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Thomas Bray Senior Editor, Transportation Management J. J. Keller & Associates, Inc.

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Presentation on theme: "Thomas Bray Senior Editor, Transportation Management J. J. Keller & Associates, Inc."— Presentation transcript:


2 Thomas Bray Senior Editor, Transportation Management J. J. Keller & Associates, Inc.

3 ABCs of Compliance for Medium- and Heavy-Duty Trucks Do the safety regulations apply to me? They do if you… –Operate even one “commercial vehicle” –On the “highway”

4 ABCs of Compliance for Medium- and Heavy-Duty Trucks Is the unit a “commercial vehicle?” –Used in commerce (as part of a business) and… Weighs or is rated for 10,001 pounds or more (single or combination). This varies for intrastate vehicles. Is used to transport a placardable amount of a hazardous material (this generally does not vary for intrastate vehicles) Designed to or seats either 8 or 15 (depending on compensation)

5 ABCs of Compliance for Medium- and Heavy-Duty Trucks Is it operating on the “highway?” –Highway is any roadway, public or private that: A 4-wheeled vehicle can drive on Is accessible by the public The public is not restricted from using by gates or signs –Parking lots, alleys, side-lanes are all “highways” under the rules if the public has unrestricted access to them –There is no “distance requirement” (simply crossing the street with a commercial vehicle is “operating on the highway”)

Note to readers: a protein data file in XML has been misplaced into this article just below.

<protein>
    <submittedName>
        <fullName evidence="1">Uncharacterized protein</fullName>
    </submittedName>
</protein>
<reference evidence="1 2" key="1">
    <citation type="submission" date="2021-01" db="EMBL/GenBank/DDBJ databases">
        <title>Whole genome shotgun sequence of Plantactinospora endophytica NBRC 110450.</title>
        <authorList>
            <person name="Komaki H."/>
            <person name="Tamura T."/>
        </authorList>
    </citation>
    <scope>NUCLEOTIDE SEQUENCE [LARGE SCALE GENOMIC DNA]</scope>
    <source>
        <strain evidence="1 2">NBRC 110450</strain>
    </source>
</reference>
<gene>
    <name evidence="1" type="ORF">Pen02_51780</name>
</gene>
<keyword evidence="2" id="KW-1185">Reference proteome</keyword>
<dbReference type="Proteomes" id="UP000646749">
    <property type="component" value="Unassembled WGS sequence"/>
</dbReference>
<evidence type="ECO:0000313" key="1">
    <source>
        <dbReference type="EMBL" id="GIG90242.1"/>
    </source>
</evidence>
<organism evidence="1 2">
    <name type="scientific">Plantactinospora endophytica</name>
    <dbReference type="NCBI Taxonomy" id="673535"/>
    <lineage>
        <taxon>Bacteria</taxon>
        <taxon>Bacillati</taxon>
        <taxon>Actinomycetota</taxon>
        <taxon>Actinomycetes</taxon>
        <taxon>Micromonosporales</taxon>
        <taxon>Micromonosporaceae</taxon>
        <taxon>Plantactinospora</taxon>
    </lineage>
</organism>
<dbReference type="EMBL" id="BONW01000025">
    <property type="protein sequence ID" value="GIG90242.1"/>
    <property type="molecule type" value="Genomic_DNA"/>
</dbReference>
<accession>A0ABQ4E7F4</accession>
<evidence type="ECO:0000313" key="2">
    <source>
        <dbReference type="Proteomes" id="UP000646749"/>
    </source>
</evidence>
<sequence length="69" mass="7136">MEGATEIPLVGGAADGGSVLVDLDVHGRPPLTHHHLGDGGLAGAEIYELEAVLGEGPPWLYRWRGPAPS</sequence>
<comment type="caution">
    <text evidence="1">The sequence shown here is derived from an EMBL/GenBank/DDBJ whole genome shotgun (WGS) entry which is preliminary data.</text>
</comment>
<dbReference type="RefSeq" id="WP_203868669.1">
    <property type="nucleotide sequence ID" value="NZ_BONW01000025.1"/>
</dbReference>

6 ABCs of Compliance for Medium- and Heavy-Duty Trucks If the vehicle is a commercial vehicle operating on the highway, then the general safety regulations covering the carrier, driver, and vehicle all apply. –The CDL and drug and alcohol regulations only apply to certain drivers (drivers who operate a vehicle requiring a CDL to operate) Intrastate regulations follow the same structure (once the vehicle is considered a commercial vehicle by the state, generally all of the safety regulations apply)

7 Carrier regulations Insurance requirements in Part 387 Knowledge of the regulations and requirement to comply with safety regulations (Part 390) MCS-150/US DOT number –UCR filing –OP-1 if a “for-hire” carrier Accident register (record of “recordable accidents”) Operate drug and alcohol program, if operating CDL vehicles (can use TPA) Maintain required records Subject to audit at any time to verify compliance

8 Driver Regulations Part 391 requirements (applies to ALL commercial vehicle drivers) –Driver is qualified/not disqualified Over 21 Meets English Language requirement Can “safely operate” assigned vehicle One license of correct class and endorsement –Driver application on file –Background checks on file (MVR and SPH) –Road test and certificate on file –Medical card on file –Record of annual certification of violations, MVR, and review on file –“On file” mean in Driver Qualification, or “DQ” file

9 Driver Regulations Most states follow federal model for their intrastate drivers in the area of driver qualification, with minor changes. Minor variations are found in: –Age allowed –English requirement –When a DQ file is required (some states do not require one for an intrastate driver if the vehicle is under 26,001 pounds)

10 Driver Regulations Driving of commercial vehicles (Part 392): –Driver cannot be “under the influence*,” ill, or fatigued Be aware that “under the influence” has a different meaning when it comes to commercial vehicles! –Inspection of vehicle and cargo before operation –No operation of out-of-service or unsafe equipment –Driver must obey all state and local traffic laws –No texting while driving (even if not locally prohibited) –No use of hand-held cell phones (even if not locally prohibited) –Mandated fueling procedures –No unauthorized passengers (carrier can authorize non- employees) –Stopping at RRXing when required